Review Summary: I love free music. And so will you.
I have no idea who Sean Fournier is, and statistically, you have no idea either. The Connecticut-born, self-taught, lyric-driven singer-songwriter has been carting his Free
EP, Oh My
with the tagline "This album is free: spread it like the plague,
" and never before have I been so motivated to spread the word about an artist. Oh My
is overflowing with cheery melodies, winsome lyrics and bouncy progressions without becoming irritatingly sweet. The six songs included on this EP are a combination of reworked originals and newer compositions, and each track excels beautifully. Economically, Oh My
will not cost you one cent, and it would be frighteningly idiotic of you not to download this record immediately. Allow me to convince you...
To put Sean Fournier into a genre (or subgenre) is certainly no challenging task -- with sugary melodies and jaunty chord patterns, Fournier's voice dips and dives out of playful lyrics that do not hesitate to remind you of industry giants Matt Costa and Jack Johnson. However familiar the music may sound, even through the occasional digital altering of Fournier's voice, Oh My
feels more organic and honest than even the sincerest of Johnson's tunes. With songs like the comfortably poppy Broken Stereo
, or the equally engaging love-balled of Another Like You,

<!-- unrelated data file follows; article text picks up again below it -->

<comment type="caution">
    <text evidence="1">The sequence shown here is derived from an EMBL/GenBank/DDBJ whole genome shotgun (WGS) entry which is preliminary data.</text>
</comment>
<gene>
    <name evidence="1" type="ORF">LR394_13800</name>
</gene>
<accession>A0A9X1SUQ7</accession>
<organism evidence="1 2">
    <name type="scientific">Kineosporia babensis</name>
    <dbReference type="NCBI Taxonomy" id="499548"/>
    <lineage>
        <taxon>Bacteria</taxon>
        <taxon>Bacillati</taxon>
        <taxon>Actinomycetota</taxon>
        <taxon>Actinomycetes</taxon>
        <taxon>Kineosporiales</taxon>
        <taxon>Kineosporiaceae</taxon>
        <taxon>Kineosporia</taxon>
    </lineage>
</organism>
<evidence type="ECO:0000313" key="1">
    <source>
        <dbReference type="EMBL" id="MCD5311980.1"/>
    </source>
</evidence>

uncommon instrumentation bleed over sportive piano progressions and almost-bluesy acoustic guitars. Through the eclectic use of bizarre loops, the occasional electronic drum, and often, what sounds like a clavichord, Fournier constructs a facetious musical catalog that keeps the listener engaged with it's unpredictable mannerisms.
The musical experimentation on Oh My
is most obviously characterized by the record's two strongest tracks, Goodbye
and Holding the Hand of the Hurricane
, which scroll through intoxicating melodies and galvanized electronic drums. Through a surprisingly un-annoying use of the infamous Auto-Tune, both songs manage to communicate originality and lyrical ingenuity while effectively employing foreign percussion and harmonies. The latter of these two songs presents a very exotic sounding backdrop, partnering Fournier's smooth tenor voice with flutes, bongos and nonnative background vocals, creating one of those most creative and enchanting songs in music today.
In a more familiar fashion, Fournier functions just as well in indie-pop, such as the opener Broken Stereo
, which originally appeared late in his sophomore release Paper Tiger
. With kittenish lyrics (If your life was a broken stereo, well, I'd be music to your ears
) and casual vocals, it is songs like this that are obnoxious and harrowing to a saddened soul, but the absolute perfect song for somebody in a light mood -- and there lies the essence of Oh My
: it's bouncy, it's playful, it's cheerful and if that's not your cup of coffee, than you shouldn't be having caffeine anyways. Besides, the combination of caffeine and Sean Fournier results in a dangerous amount of giddiness, and it probably shouldn't be attempted in the first place.
In conclusion, there isn't a fault on this record (okay, maybe the occasional AutoTune is irking), and as long as it's costing you nothing at all, there is absolutely no reason why it shouldn't be nestling up in your cozy hard drive. I promise, you won't be disappointed -- or your money back
. Get it? I know. Hilarious.
But seriously, check it out. Link in the first comment.